Easy Chocolate and Orange Cookies


  • 200g butter, softened
  • 200g caster sugar
  • 100g soft brown sugar
  • 2 eggs
  • 1 tsp vanilla
  • 1 orange
  • 400g plain flour
  • 1 tsp baking powder
  • 1 tsp bicarbonate of soda
  • 25g cocoa powder
  • 200g chocolate chopped into chunks (I used milk, but plain would go just as well)

Heat the oven to 175C and lightly grease a couple of baking trays. In a large bowl, cream together the butter and sugars until pale and fluffy. Add the eggs, vanilla, finely grated rind of the orange and juice of half of it; beat again until well combined. Sift in the flour, baking powder, bicarb and cocoa and stir until the dry ingredients are just incorporated. Add the chopped chocolate and give a final stir so the chunks are evenly distributed.

Using an ice cream scoop, put 4 or 5 scoops of mixture onto each baking tray, making sure they’re spaced well apart as they will spread. Bake in the oven for 8-10 minutes; remove from the oven and allow to cool on the baking tray for a few minutes while they set, before transferring to a wire rack to cool completely (although eating one while it’s still warm wouldn’t be such a bad thing).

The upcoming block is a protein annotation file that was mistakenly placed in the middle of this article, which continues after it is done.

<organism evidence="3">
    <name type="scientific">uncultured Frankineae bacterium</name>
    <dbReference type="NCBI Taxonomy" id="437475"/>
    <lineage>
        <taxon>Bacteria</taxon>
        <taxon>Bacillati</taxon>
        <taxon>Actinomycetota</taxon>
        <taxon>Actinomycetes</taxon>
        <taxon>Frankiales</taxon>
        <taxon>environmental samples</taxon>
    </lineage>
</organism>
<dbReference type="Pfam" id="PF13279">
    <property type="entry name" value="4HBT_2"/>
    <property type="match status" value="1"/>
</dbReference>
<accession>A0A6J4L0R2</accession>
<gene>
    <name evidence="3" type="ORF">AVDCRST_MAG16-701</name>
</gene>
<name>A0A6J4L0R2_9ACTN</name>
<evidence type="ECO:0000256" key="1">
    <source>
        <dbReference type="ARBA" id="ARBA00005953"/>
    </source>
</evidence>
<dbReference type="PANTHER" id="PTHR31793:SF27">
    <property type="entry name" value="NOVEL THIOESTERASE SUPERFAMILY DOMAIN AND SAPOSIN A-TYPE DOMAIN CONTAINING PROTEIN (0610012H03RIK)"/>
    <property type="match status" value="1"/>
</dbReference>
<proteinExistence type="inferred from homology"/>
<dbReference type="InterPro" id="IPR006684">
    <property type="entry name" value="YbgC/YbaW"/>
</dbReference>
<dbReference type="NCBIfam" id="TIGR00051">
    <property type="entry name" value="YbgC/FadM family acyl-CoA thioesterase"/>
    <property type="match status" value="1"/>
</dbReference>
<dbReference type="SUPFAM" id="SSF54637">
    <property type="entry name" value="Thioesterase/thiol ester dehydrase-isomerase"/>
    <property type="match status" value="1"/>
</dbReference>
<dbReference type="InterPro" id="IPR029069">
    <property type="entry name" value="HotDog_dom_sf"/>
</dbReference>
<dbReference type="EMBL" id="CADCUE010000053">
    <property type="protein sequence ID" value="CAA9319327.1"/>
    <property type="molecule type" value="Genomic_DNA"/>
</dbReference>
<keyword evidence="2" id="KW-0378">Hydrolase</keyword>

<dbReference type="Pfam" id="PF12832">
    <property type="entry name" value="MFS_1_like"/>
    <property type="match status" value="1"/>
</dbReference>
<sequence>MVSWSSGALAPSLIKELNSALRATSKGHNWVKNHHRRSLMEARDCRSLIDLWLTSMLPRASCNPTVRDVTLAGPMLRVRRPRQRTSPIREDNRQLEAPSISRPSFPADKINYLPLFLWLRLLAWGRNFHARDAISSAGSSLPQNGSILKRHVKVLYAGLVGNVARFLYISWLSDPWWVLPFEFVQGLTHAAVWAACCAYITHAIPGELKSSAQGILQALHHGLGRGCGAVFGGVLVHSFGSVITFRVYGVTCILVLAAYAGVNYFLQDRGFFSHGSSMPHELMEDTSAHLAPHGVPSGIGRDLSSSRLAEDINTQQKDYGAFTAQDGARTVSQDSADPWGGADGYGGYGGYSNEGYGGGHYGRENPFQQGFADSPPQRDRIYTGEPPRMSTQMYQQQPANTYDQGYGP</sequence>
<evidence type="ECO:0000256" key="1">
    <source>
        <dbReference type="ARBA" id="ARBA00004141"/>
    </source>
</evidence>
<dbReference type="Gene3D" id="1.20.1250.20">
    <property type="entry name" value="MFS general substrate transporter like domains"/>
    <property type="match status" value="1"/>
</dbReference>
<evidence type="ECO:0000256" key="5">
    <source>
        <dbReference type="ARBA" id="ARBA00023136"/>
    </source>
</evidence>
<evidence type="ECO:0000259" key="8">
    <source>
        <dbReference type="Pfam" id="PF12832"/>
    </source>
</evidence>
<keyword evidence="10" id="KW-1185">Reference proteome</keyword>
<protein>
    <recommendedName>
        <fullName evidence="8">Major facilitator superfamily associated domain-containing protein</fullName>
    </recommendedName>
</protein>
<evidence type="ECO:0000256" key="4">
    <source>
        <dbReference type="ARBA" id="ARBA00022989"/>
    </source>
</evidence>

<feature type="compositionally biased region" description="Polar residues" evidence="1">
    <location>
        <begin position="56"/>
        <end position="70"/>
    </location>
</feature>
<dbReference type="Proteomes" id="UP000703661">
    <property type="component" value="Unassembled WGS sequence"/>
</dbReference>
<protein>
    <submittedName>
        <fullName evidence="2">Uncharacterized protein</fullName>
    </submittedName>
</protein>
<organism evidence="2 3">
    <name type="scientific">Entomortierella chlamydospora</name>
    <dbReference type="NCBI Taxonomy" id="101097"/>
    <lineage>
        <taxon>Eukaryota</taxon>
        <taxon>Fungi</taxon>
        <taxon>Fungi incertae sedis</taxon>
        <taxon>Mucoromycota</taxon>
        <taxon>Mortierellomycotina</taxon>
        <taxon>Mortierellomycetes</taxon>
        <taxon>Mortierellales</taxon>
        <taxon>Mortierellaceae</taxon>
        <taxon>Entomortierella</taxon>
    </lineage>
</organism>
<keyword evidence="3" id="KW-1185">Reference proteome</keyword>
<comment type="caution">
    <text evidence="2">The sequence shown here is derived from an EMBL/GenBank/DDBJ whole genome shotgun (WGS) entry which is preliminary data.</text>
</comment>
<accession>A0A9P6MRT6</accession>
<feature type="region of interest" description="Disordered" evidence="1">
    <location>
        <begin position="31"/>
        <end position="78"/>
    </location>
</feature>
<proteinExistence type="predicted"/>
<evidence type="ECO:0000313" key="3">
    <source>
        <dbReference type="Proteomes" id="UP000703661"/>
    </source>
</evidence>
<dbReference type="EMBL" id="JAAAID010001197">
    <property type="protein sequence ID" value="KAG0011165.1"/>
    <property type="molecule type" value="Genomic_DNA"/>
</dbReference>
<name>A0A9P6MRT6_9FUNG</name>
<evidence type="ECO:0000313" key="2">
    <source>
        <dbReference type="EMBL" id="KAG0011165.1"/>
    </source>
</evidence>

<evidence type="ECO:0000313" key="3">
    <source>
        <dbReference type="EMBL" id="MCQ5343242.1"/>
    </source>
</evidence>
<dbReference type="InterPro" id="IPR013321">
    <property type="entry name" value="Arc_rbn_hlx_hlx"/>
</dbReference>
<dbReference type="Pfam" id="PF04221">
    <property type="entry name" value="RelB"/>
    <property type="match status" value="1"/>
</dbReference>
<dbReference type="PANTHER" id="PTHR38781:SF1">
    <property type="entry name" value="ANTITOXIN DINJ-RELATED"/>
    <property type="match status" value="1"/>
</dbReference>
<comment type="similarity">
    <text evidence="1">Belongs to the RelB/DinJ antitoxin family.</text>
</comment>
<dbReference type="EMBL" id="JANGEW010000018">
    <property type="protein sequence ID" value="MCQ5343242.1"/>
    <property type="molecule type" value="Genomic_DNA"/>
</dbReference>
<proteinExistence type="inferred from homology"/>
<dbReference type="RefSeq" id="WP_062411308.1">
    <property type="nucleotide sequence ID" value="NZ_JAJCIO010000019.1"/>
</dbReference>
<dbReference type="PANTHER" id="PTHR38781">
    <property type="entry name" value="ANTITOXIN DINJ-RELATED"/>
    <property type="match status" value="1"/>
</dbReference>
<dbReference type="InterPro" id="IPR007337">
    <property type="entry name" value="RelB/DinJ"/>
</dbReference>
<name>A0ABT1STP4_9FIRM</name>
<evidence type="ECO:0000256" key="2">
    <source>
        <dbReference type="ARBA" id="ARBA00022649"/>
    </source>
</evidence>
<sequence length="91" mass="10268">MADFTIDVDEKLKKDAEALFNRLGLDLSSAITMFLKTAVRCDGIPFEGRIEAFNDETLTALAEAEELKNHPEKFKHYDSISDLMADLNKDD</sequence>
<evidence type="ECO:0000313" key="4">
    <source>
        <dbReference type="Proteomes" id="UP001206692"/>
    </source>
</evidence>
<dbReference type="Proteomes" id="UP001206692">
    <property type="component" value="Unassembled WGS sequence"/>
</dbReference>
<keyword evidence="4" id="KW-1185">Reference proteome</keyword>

Easy Bread & Butter Pudding

Bread & Butter Pudding

Don’t waste bread left-overs – turn them into Easy Bread & Butter Pudding

I was over at my parents’ place yesterday, visiting them and my mum’s aunt who is staying with them at the moment. My mum had a stale loaf of French bread knocking about, so I volunteered to turn it into a Bread & Butter Pudding for them, knowing how much my dad and aunt love a traditional pud. This recipe isn’t terribly precise because I wasn’t measuring anything when I made it; the whole point of Bread & Butter Pudding is to use up left-over bread, so you’ll want to adapt it to how much bread you have and the size of the dish you make it in.

Easy Bread & Butter Pudding


  • 3 quarters of a stale (but not mouldy!) French stick